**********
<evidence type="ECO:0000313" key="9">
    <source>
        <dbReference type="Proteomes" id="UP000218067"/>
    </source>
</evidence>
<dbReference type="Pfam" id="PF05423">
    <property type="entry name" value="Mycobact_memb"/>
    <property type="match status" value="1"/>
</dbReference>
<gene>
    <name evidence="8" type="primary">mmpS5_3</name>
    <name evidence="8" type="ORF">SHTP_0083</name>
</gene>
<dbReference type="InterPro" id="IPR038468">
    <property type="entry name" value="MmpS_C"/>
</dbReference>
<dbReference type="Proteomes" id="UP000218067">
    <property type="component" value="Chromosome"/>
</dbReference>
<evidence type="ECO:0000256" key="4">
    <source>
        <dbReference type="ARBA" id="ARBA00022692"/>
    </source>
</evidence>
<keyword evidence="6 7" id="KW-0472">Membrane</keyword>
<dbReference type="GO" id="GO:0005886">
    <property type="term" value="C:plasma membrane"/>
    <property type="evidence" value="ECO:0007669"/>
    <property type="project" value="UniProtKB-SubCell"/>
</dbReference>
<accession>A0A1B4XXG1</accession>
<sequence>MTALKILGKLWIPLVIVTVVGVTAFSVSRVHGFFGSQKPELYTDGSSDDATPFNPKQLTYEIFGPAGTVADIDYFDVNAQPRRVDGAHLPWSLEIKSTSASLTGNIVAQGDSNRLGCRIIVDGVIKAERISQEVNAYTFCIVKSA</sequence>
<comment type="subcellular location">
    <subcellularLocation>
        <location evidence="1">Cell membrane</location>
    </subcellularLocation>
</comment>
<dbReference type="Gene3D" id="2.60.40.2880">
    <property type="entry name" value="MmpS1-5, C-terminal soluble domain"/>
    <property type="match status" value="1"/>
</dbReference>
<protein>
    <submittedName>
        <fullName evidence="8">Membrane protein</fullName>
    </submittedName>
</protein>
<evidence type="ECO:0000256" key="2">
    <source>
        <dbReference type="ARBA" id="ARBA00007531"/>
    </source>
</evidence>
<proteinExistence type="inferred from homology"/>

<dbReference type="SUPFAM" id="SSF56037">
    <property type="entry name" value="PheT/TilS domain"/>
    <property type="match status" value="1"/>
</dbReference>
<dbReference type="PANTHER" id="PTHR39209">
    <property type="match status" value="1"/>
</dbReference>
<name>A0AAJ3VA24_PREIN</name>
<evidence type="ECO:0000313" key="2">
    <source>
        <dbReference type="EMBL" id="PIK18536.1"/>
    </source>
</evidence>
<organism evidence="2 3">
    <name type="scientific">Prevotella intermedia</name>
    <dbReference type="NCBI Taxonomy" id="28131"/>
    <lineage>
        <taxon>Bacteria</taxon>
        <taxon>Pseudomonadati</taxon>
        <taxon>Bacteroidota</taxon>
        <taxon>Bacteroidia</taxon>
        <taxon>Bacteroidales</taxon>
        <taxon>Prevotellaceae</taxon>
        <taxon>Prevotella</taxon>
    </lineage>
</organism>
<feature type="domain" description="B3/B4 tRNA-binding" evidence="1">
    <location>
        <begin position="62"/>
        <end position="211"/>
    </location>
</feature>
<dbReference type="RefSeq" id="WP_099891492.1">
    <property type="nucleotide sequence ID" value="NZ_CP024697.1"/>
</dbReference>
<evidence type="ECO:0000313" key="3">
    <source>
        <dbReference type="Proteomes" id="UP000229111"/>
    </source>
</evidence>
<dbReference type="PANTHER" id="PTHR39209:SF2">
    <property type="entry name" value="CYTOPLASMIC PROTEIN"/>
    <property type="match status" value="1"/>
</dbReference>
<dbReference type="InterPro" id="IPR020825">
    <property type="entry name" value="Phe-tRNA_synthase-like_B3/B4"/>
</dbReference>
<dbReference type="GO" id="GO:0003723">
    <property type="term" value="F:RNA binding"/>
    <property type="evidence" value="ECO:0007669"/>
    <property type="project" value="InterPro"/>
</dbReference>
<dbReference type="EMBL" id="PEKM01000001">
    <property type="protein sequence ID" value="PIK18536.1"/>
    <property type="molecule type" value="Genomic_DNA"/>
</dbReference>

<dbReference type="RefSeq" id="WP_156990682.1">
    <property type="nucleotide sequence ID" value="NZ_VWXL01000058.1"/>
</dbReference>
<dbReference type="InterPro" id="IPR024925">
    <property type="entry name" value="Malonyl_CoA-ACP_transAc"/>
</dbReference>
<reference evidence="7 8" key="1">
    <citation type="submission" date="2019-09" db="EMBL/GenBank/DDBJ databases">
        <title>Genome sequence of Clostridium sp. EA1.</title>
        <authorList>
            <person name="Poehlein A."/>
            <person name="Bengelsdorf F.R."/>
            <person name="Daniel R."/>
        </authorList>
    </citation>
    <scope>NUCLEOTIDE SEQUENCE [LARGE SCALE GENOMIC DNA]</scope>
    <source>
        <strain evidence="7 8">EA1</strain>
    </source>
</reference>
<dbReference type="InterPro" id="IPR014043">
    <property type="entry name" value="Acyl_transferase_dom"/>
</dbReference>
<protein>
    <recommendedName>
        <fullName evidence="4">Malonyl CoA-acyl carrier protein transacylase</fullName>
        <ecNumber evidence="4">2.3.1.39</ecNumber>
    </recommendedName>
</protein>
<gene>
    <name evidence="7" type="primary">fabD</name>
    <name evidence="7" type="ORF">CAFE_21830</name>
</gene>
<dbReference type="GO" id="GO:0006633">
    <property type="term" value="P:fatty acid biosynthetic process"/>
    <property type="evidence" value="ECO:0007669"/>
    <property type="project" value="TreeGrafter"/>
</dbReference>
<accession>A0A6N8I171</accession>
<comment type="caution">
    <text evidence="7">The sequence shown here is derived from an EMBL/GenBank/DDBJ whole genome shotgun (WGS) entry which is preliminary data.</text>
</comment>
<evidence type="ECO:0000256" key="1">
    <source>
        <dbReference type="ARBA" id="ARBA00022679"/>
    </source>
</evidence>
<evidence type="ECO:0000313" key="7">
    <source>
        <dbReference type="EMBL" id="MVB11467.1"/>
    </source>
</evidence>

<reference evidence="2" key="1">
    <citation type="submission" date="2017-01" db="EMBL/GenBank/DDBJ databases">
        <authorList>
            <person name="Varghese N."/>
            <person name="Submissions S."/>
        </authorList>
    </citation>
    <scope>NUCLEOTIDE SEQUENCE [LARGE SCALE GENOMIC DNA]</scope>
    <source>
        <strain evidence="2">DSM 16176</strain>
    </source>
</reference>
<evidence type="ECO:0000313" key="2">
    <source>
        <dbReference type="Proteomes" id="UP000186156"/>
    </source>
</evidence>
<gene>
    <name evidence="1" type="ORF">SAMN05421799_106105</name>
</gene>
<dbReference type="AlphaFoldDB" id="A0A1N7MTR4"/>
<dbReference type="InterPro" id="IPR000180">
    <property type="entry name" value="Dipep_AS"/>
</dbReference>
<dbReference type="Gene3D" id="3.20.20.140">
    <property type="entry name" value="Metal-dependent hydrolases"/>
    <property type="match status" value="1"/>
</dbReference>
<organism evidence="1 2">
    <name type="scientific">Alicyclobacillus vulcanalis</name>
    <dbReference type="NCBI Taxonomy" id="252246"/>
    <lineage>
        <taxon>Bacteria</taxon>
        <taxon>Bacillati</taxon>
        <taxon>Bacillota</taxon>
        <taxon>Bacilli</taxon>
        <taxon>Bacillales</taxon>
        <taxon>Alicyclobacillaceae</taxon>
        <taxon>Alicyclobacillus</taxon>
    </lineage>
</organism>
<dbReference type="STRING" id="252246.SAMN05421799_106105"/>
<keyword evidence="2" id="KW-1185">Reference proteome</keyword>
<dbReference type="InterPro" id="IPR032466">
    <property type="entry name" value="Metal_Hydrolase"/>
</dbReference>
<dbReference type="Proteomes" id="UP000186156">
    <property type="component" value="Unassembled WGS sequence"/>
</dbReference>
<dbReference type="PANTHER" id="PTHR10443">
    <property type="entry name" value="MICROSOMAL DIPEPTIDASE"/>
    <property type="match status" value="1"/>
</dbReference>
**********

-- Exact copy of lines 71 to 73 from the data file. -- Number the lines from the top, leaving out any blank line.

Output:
        <taxon>Pseudomonadati</taxon>
        <taxon>Bacteroidota</taxon>
        <taxon>Bacteroidia</taxon>